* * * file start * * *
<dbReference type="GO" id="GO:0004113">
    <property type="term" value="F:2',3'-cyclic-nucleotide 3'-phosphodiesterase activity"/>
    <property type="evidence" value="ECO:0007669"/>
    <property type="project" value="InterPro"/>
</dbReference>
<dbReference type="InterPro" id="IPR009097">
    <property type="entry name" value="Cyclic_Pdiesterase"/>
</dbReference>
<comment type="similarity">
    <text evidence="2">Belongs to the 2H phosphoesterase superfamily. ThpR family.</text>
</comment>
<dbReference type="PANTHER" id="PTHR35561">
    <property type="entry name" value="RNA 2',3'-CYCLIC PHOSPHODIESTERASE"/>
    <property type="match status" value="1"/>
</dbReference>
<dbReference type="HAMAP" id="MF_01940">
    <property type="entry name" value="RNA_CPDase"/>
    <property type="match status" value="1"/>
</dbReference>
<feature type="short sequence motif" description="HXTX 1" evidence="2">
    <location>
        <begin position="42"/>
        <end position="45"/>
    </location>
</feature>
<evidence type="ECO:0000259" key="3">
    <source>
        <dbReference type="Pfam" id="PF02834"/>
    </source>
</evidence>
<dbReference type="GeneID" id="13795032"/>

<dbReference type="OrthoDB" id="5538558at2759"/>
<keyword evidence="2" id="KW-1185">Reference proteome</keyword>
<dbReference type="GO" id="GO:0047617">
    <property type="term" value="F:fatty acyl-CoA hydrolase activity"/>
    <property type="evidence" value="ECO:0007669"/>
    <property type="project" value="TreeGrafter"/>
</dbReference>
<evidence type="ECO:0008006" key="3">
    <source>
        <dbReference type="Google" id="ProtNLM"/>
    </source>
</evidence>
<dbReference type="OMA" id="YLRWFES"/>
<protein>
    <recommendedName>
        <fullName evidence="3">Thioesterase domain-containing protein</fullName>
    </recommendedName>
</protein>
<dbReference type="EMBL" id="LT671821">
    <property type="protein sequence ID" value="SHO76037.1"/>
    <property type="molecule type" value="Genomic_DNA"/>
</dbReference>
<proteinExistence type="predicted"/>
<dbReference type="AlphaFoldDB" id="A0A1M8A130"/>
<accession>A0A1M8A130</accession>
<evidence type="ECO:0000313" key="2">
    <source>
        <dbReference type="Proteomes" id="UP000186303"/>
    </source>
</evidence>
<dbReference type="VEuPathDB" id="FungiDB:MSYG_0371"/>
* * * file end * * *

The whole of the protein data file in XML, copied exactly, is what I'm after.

<dbReference type="GO" id="GO:0004113">
    <property type="term" value="F:2',3'-cyclic-nucleotide 3'-phosphodiesterase activity"/>
    <property type="evidence" value="ECO:0007669"/>
    <property type="project" value="InterPro"/>
</dbReference>
<dbReference type="InterPro" id="IPR009097">
    <property type="entry name" value="Cyclic_Pdiesterase"/>
</dbReference>
<comment type="similarity">
    <text evidence="2">Belongs to the 2H phosphoesterase superfamily. ThpR family.</text>
</comment>
<dbReference type="PANTHER" id="PTHR35561">
    <property type="entry name" value="RNA 2',3'-CYCLIC PHOSPHODIESTERASE"/>
    <property type="match status" value="1"/>
</dbReference>
<dbReference type="HAMAP" id="MF_01940">
    <property type="entry name" value="RNA_CPDase"/>
    <property type="match status" value="1"/>
</dbReference>
<feature type="short sequence motif" description="HXTX 1" evidence="2">
    <location>
        <begin position="42"/>
        <end position="45"/>
    </location>
</feature>
<evidence type="ECO:0000259" key="3">
    <source>
        <dbReference type="Pfam" id="PF02834"/>
    </source>
</evidence>
<dbReference type="GeneID" id="13795032"/>

<dbReference type="OrthoDB" id="5538558at2759"/>
<keyword evidence="2" id="KW-1185">Reference proteome</keyword>
<dbReference type="GO" id="GO:0047617">
    <property type="term" value="F:fatty acyl-CoA hydrolase activity"/>
    <property type="evidence" value="ECO:0007669"/>
    <property type="project" value="TreeGrafter"/>
</dbReference>
<evidence type="ECO:0008006" key="3">
    <source>
        <dbReference type="Google" id="ProtNLM"/>
    </source>
</evidence>
<dbReference type="OMA" id="YLRWFES"/>
<protein>
    <recommendedName>
        <fullName evidence="3">Thioesterase domain-containing protein</fullName>
    </recommendedName>
</protein>
<dbReference type="EMBL" id="LT671821">
    <property type="protein sequence ID" value="SHO76037.1"/>
    <property type="molecule type" value="Genomic_DNA"/>
</dbReference>
<proteinExistence type="predicted"/>
<dbReference type="AlphaFoldDB" id="A0A1M8A130"/>
<accession>A0A1M8A130</accession>
<evidence type="ECO:0000313" key="2">
    <source>
        <dbReference type="Proteomes" id="UP000186303"/>
    </source>
</evidence>
<dbReference type="VEuPathDB" id="FungiDB:MSYG_0371"/>